Since this is non-obvious for folks who aren’t used to StarTeam, I’ll give more details, although I suspect Steve doesn’t need it. When you check in a file in StarTeam you have the ability to bind the revision to a change request, and the project administrator can require this. The change requests are also versioned, and the links can be pinned to both file and CR versions. You can then go through all of the change requests with a certain status and see which files linked to the CR revision where the status was changed to "ready for code review." Once you have examined these files you can change the CR status to "fixed." At this point StarTeam will automatically fill in the "fixed in version" field the next time a build label is applied to the view.

  3. Shawn Oster | June 15, 2005 at 10:02 pm | Permalink

    Interesting, I do something on a much more informal basis. We use Subversion and I ask to see all files that have modified since I list did an update and then look at the log of files and their comments. I also do a diff of changes and go through it, though I’ll sometimes actually get that version then revert it so I can have syntax highlighting or the ability to jump around quickly in code if a lot has changed.

    I like the idea of making it part of the formal process though. Subversion has custom attributes you can add so perhaps I’ll stuff a change request item in there.

    Thanks for the ideas!

  4. Erwien Saputra | June 16, 2005 at 12:11 am | Permalink

    Hi Craig,

    You take too much responsibility on yourself, by reviewing each changes. In many cases, a developer may be an expert in some area, which makes him better reviewer than other developers.

    You approach means that the code is reviewed after being checked in, if the reviewer found something may go wrong, the code may be check out and check back in multiple times. Too much unecessary revisions make revision history less effective.

    It can be worse if a team does not have coding standard, or someone decides to reformat the whole unit. comparing the content between revision or with your local copy can be a challenging task.

    IMO, code review should be done prior checking-in the code.

  5. Craig Stuntz | June 16, 2005 at 8:53 am | Permalink

    Erwien wrote:

    "Too much unecessary revisions make revision history less effective."

    This is perhaps true with old-fashoned systems which only do source control. But it’s also impractical — if it takes me six weeks to implement a feature, I don’t want to hold off on checkins during that time period. And if a "fix" fails testing, then you *must* create new revisions. Still, I know what you mean from having used VSS histories.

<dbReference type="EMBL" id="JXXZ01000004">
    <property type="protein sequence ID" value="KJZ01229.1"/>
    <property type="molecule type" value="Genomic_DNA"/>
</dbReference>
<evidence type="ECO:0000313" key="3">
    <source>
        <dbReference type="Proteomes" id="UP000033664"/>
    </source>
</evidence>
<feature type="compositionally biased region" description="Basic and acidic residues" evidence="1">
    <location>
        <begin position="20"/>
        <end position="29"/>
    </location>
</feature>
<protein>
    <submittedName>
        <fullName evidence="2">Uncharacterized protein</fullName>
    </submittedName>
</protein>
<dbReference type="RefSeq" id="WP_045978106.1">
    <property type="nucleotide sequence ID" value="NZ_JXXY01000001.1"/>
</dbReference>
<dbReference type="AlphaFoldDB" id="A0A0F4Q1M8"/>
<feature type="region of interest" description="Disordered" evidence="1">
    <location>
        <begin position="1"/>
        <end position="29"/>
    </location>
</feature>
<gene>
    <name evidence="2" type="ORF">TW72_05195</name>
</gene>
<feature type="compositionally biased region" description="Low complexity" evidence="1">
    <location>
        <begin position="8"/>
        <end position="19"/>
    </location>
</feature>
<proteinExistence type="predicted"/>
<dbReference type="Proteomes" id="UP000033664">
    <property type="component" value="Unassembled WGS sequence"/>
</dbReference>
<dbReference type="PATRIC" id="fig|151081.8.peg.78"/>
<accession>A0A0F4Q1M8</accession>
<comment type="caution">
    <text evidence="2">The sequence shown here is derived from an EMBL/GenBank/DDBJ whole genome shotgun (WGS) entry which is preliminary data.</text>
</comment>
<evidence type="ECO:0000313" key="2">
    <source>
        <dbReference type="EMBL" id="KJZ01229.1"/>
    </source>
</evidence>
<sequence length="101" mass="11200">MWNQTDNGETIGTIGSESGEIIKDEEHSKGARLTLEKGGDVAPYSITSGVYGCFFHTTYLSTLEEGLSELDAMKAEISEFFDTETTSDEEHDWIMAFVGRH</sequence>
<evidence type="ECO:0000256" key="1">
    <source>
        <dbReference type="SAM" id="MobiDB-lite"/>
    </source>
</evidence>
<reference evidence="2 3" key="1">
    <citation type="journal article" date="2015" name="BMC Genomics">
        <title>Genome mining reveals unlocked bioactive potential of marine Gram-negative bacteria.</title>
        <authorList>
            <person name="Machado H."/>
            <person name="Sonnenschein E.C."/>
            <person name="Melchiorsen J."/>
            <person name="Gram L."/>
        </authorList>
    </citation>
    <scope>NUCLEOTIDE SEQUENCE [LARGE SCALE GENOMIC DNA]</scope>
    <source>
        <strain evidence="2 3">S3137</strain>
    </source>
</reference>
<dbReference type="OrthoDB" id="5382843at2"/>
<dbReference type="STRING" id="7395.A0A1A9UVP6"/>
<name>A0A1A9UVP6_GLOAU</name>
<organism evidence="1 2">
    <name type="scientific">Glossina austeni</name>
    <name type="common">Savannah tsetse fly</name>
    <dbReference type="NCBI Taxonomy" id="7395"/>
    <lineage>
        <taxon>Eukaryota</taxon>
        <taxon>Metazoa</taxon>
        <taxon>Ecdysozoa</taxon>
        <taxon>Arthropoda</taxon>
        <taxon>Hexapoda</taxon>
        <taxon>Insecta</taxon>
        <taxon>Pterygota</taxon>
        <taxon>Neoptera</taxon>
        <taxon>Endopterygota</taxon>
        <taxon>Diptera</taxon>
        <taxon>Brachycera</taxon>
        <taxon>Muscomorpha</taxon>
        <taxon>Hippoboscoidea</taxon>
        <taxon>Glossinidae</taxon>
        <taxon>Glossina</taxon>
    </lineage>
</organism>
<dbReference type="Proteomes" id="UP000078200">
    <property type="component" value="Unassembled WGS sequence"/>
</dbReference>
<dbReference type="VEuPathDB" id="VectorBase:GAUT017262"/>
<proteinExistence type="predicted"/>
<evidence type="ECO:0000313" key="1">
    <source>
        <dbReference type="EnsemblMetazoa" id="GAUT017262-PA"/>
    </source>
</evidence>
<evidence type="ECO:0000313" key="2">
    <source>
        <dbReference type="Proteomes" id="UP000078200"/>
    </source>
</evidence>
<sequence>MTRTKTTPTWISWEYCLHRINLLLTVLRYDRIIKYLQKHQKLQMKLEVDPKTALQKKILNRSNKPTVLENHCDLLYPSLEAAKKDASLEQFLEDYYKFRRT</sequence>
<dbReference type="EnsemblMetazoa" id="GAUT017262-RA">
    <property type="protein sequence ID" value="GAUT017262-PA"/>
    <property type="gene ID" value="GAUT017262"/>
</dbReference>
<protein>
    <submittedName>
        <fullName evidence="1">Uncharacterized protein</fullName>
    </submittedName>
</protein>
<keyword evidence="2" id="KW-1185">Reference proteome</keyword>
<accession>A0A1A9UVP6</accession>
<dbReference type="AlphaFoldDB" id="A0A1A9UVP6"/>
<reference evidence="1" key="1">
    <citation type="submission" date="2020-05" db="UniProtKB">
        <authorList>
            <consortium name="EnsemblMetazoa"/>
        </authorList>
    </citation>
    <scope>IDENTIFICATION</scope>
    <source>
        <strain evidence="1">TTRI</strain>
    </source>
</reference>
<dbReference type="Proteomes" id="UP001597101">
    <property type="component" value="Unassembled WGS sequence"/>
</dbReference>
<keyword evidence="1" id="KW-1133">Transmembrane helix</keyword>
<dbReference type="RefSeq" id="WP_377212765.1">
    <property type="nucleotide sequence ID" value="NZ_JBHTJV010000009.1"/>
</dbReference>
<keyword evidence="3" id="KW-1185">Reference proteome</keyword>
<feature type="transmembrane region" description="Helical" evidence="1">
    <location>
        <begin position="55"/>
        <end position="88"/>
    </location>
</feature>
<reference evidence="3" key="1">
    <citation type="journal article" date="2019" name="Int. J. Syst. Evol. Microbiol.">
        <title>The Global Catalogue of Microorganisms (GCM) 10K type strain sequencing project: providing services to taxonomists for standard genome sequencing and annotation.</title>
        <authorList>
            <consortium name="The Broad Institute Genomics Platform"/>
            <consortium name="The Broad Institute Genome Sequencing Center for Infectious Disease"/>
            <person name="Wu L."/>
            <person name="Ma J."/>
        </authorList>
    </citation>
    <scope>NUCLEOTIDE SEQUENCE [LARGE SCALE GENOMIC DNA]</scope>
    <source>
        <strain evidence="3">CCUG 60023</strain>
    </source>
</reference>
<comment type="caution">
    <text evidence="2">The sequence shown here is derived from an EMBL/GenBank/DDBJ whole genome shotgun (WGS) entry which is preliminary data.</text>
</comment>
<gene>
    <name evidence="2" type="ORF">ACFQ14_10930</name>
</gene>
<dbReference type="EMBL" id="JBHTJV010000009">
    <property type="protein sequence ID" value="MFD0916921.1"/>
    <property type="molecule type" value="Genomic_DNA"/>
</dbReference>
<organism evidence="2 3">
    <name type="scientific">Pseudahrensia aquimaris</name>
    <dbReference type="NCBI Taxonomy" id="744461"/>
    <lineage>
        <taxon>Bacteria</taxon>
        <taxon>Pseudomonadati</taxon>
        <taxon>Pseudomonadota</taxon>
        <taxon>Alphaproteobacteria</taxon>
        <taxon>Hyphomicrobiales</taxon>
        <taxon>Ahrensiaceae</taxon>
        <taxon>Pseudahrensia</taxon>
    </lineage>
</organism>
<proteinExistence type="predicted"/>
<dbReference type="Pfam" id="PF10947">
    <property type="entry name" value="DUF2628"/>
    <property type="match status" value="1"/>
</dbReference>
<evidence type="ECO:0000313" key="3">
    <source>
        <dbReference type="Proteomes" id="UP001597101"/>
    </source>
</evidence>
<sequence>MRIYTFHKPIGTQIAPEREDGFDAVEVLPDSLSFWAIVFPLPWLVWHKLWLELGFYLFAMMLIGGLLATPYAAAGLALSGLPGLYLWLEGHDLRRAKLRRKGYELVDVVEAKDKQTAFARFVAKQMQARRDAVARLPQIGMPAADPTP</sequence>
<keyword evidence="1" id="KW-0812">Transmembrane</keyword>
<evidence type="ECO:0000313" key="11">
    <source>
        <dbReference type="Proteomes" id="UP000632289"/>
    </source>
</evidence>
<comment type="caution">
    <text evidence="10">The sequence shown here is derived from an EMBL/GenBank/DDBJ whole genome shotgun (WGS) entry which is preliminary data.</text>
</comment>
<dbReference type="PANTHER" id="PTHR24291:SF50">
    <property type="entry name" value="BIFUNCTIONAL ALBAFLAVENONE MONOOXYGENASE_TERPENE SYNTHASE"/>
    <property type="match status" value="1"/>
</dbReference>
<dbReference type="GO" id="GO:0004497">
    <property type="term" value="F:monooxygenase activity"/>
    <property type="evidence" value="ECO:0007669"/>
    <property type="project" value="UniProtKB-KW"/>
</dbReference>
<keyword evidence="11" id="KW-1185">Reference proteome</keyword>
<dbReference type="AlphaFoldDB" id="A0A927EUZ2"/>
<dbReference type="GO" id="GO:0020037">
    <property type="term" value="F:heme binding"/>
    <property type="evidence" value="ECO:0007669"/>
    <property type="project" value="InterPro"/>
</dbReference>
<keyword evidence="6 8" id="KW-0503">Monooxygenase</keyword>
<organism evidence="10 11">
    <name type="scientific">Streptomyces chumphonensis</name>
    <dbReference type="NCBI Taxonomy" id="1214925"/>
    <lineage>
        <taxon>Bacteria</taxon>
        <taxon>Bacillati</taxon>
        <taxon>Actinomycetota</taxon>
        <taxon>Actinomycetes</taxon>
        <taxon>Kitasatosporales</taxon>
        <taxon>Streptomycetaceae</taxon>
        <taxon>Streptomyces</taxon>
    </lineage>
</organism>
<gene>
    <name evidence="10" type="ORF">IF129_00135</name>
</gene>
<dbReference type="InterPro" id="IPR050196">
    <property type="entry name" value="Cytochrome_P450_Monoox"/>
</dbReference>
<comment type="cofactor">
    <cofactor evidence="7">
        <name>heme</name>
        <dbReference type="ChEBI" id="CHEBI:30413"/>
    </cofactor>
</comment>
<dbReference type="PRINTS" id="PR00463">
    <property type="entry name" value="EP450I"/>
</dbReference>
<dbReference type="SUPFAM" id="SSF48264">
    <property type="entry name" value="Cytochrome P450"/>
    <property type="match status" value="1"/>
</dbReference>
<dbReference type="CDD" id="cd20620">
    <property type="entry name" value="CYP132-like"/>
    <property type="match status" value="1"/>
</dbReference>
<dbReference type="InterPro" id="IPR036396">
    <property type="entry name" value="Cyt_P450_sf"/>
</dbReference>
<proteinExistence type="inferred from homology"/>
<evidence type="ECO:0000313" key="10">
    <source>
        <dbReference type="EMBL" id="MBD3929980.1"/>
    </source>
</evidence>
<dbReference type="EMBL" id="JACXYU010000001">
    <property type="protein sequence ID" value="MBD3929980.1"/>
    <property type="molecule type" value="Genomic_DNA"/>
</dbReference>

With a full-fledged SCM tool like StarTeam, however, it’s a non-issue. Remember, all revisions are bound to change requests. If it takes 15 revisions to implement a feature, that’s fine — I can see them as a group.

    In fact, I’ve asked folks on my team to start creating *more* revisions. If there are three bugs in a unit, for example, I’ve asked that each fix get a separate revision. This makes the revision<->CR relationship much more explicit. When I want to go back in time and see why a code change was made, I don’t just rely on the checkin comment. I can see the change request, test results, etc.

  6. Marc Rohloff | June 16, 2005 at 1:51 pm | Permalink

    Craig,

    What are you using for your CRs / requirements gathering ?

  7. Craig Stuntz | June 16, 2005 at 2:31 pm | Permalink

    Marc, we use StarTeam for defect tracking and feature requests, and CaliberRM for requirements. We just completed the transition away from Rational RequisitePro, which I am very happy to leave behind.

  8. Morten | August 14, 2012 at 5:02 pm | Permalink

    My main problem with this approach is that code that failed a code-review still got checked in. It shouldn’t have gotten checked in in the first place.

  9. Vel | May 29, 2014 at 1:35 am | Permalink

    By this process you will not have a stable branch as the codes are checked-in before review. In perforce changes can be reviewed before the actual commit whereas in Starteam we dont have a concept of pending changelist, so whether the code is right or wrong we need to check-in then review has to happen in Starteam which is a flaw.

    By the way in our organisation we use Starteam for version control and issue tracking. It will be great if starteam offers pre-commit review option.